Bypass opens at last

TWEED commuters came home yesterday to a welcome sight -- an open Tugun Bypass.

But just because the long-awaited bypass finally opened to traffic yesterday afternoon, it didn't mean the congestion-beating roadway didn't have its own traffic snarls as drivers queued to use the $234 million highway.

Just after 2pm, north-bound travellers were the first to use the seven-kilometre bypass that runs from north of Kennedy Drive, Tweed Heads West, under the Gold Coast Airport and across the border to Stewart Road at Currumbin.

Meanwhile, southbound traffic was diverted along the Kennedy Drive exit and back onto the Pacific Highway at one stage on the morning while crews from bypass construction company, Pacific Link Alliance used flame torches and other devices to complete essential line-marking on the Tweed Heads approach to the bypass.

Southbound traffic had to wait until 4pm for their chance to travel the new four-lane bypass that is said to slash a 20 minute journey from Tweed Heads to Currumbin, and the entrance to the M1 motorway, to just five minutes in travel time.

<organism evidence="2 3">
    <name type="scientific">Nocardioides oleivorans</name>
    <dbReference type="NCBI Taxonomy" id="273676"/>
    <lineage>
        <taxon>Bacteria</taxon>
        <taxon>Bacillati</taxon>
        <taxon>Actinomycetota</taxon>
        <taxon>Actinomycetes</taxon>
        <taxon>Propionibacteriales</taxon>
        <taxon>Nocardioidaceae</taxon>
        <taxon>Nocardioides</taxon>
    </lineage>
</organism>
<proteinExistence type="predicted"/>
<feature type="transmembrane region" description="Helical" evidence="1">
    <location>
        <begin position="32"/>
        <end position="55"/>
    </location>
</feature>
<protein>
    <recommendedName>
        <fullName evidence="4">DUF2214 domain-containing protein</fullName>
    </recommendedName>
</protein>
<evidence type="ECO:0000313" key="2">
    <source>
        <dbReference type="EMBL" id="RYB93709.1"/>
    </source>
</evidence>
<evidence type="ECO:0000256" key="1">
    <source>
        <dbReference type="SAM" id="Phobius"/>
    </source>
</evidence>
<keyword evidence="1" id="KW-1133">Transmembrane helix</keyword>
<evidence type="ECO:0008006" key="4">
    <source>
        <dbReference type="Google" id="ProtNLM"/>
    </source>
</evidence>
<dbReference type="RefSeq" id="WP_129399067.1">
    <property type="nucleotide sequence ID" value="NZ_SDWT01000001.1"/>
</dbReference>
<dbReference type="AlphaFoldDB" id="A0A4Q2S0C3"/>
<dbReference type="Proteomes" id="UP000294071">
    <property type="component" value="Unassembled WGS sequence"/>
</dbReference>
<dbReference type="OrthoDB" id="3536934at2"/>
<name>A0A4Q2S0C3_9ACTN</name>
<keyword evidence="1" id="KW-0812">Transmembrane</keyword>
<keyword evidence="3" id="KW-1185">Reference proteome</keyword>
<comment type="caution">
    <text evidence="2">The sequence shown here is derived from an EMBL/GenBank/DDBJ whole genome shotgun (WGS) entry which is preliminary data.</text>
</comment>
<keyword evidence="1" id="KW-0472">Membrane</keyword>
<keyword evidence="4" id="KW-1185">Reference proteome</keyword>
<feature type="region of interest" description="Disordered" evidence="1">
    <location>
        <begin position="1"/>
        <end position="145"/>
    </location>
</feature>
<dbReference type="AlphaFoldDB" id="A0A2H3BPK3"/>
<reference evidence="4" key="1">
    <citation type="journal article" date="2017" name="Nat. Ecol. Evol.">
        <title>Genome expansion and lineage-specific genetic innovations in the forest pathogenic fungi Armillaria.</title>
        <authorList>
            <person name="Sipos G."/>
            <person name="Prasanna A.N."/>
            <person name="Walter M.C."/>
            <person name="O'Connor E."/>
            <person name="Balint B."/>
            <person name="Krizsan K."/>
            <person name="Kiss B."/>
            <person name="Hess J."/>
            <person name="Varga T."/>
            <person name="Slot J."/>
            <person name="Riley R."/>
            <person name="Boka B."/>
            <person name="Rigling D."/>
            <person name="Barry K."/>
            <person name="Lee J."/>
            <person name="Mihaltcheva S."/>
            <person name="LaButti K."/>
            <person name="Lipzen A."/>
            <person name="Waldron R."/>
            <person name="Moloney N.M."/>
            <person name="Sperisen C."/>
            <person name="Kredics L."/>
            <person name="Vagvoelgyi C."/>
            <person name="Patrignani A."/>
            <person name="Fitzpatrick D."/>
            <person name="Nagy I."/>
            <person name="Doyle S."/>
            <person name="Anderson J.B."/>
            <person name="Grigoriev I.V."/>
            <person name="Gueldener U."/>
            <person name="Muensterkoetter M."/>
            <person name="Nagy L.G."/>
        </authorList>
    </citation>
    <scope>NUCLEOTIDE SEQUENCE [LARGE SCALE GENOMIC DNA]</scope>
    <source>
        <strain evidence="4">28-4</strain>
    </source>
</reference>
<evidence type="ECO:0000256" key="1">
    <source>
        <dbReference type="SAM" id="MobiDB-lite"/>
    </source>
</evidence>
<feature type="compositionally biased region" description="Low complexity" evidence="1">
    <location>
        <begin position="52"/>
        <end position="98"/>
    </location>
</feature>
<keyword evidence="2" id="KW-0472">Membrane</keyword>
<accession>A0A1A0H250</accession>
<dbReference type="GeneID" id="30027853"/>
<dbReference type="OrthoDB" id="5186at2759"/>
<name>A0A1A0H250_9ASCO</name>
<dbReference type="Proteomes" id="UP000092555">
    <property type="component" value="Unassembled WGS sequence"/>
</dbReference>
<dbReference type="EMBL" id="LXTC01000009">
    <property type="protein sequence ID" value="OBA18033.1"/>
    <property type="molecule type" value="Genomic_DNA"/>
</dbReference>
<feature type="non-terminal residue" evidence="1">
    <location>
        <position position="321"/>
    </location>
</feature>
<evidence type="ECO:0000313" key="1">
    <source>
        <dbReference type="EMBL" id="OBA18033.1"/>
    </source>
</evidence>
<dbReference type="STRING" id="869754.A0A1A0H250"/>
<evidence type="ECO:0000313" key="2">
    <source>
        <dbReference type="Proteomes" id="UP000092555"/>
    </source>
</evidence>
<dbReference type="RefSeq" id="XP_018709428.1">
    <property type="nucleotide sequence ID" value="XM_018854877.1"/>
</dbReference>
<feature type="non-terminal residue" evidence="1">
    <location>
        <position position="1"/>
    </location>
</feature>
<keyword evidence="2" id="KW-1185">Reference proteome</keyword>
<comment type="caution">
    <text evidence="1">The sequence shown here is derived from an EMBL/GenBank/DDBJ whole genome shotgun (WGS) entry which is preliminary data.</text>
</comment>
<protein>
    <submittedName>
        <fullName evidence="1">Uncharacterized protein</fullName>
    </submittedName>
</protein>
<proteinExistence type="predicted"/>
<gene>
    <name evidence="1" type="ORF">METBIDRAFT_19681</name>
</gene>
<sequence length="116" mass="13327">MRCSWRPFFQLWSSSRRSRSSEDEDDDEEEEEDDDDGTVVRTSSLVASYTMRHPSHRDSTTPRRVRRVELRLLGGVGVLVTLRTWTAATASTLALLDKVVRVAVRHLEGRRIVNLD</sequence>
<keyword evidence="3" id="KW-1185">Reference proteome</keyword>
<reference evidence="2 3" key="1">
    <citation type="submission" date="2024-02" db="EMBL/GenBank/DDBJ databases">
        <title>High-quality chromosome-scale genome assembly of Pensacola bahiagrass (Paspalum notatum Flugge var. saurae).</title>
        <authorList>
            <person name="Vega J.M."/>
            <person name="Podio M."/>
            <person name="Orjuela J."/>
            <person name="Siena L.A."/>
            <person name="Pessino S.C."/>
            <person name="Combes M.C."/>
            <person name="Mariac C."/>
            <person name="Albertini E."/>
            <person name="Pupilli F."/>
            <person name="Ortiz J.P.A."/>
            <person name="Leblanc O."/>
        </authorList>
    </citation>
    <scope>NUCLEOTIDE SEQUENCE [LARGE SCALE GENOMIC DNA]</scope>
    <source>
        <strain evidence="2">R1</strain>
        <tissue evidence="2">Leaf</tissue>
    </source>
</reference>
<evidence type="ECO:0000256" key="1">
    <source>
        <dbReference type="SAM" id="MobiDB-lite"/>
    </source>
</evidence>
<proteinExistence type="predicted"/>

"It was very congested at the Currumbin end of the Tugun Bypass," said one Tugun commuter yesterday afternoon.

"They have just moved the bottleneck from one area to another.

"But it was very good on the Gold Coast Highway, it was clear of traffic. It usually takes me half an hour to get from the motorway to the highway and it only took me five minutes. I was astonished.

"But it is still only early days, so we'll have to wait and see how it goes."

Wet weather was blamed for the delayed opening of the long-awaited bypass that was meant to open to traffic on Monday afternoon, after being walked on by hundreds of Tweed and Gold Coast residents at the community open day on Sunday.

Final line-marking for the bypass, to re-direct traffic along the new road alignment, had to be completed at the Stewart Road end of the bypass, a spokesperson for the Department of Main Roads told The Tweed Daily New on Monday, and that work could not be completed during peak periods, at night or during wet weather.

At least a four-hour window was needed to complete the line-marking with roadcrews starting work at both ends of the bypass at about 9.30am yesterday.



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